This was a waste as a 2 on 1 situation in the attacking side’s favour on the halfway line should result in a goal with a bit of simple movement and passing, a player with half a footballing brain would work this out and choose this option over firing a desperate attempt towards goal. This effort screamed ‘I’m not fit and I can’t be bothered to run in case a defender catches me up and I get tackled, embarrassing myself in the process.’

Or it did for me anyway.

It was a shame that we couldn’t build on this lead and Norwich pulled level following a mistake from the usually reliable Ali Al-Habsi.

This goal was typical, well from my point of view, as Merson has given us the kiss of death.

“Wigan look in control, Norwich are having lots of possession but don’t look like scoring Jeff.”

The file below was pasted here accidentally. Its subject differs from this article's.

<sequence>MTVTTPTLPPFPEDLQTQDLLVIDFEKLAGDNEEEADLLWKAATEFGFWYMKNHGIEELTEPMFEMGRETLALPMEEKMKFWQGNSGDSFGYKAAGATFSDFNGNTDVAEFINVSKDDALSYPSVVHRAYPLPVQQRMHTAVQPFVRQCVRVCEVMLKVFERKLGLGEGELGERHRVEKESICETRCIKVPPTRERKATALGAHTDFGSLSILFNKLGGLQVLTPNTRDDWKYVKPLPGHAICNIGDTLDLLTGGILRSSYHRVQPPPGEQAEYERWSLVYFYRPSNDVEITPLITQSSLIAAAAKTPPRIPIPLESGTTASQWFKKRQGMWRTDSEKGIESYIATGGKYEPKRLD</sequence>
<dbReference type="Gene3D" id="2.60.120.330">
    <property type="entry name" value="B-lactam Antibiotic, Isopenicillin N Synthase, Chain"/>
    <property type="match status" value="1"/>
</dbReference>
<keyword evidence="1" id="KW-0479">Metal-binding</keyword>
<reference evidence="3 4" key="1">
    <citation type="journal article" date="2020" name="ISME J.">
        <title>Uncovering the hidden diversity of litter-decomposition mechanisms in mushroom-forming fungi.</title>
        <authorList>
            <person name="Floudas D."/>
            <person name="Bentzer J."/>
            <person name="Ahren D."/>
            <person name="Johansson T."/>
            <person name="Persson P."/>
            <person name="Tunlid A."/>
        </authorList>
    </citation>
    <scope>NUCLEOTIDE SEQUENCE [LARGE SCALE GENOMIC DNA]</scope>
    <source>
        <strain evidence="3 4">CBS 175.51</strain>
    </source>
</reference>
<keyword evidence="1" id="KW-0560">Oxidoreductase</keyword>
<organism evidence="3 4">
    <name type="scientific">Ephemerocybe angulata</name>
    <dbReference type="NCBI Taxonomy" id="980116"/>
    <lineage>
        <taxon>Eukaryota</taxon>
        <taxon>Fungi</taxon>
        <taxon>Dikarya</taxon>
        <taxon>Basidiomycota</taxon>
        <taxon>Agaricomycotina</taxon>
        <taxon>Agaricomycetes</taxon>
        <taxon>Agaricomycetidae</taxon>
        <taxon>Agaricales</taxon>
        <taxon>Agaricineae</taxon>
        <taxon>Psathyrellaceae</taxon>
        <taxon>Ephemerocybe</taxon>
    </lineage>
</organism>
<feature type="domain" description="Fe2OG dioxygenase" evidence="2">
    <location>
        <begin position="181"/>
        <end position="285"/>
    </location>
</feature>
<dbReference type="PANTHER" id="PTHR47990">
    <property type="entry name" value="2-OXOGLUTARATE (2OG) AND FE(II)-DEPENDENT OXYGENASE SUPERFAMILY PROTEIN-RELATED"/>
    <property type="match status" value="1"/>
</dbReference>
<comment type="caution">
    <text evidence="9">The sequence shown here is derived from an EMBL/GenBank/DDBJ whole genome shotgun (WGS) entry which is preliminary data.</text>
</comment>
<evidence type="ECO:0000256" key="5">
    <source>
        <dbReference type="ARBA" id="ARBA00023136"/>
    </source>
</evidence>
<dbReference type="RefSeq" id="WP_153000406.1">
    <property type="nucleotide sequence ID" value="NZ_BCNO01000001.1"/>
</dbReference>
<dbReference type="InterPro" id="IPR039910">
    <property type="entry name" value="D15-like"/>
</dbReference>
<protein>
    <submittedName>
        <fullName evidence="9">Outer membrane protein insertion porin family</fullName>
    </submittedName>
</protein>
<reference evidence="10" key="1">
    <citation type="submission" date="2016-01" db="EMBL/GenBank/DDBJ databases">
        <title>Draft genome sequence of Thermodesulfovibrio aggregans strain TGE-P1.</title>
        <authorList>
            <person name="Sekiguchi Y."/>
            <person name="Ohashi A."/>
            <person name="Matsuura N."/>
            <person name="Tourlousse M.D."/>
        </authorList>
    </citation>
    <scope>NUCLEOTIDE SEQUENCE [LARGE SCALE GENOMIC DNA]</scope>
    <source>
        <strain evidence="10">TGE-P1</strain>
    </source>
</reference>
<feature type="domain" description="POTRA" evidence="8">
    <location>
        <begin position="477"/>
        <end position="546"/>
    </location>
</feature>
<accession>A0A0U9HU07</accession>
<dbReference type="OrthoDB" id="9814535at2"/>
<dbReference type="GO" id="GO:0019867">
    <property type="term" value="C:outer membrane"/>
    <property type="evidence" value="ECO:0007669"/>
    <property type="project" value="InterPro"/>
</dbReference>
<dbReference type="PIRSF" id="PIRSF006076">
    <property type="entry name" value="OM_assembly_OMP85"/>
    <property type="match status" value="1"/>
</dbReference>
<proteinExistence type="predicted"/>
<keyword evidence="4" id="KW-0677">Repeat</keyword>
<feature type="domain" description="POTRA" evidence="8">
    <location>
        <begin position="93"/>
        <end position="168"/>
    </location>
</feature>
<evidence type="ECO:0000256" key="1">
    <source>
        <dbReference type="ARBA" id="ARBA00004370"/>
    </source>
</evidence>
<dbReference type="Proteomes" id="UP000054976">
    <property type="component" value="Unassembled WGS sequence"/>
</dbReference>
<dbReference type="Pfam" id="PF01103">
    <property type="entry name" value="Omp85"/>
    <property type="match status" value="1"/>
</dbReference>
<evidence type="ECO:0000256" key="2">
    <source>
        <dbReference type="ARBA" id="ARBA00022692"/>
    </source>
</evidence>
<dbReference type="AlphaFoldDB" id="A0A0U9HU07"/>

Needless to say, within seconds, Norwich equalized.

I think what we can all take from this is that Paul Merson actually can be trusted, in a way. Just take whatever he says will happen, then totally reverse it and you have the outcome of any situation.

If he said he was immortal, would never leave the Soccer Saturday panel and Wigan will finish dead last, personally I’d be delighted.

Victor Moses attacksDespite his common inaccuracy, Merson did point out the expert display from the impressive Victor Moses.

I’m excited to see if he can fill the boots of N’Zogbia and provide some pace and cutting edge on the wings to replace what we’ve lost.

He indicated that this could be the case with an exciting attacking display on Saturday, if he keeps it up he could be like a new signing. That’s the final cliché of this article, I promise.

I just hope Roberto can convince Dave to buy a similar type player for the opposite wing, as Jordi Gomez, despite being an unfair scapegoat most of the time; simply isn’t in the same league as far as being a winger’s concerned.

It could be worse though, we could have signed a winger who got sent off on his debut, or a freebie who decided to square up to him.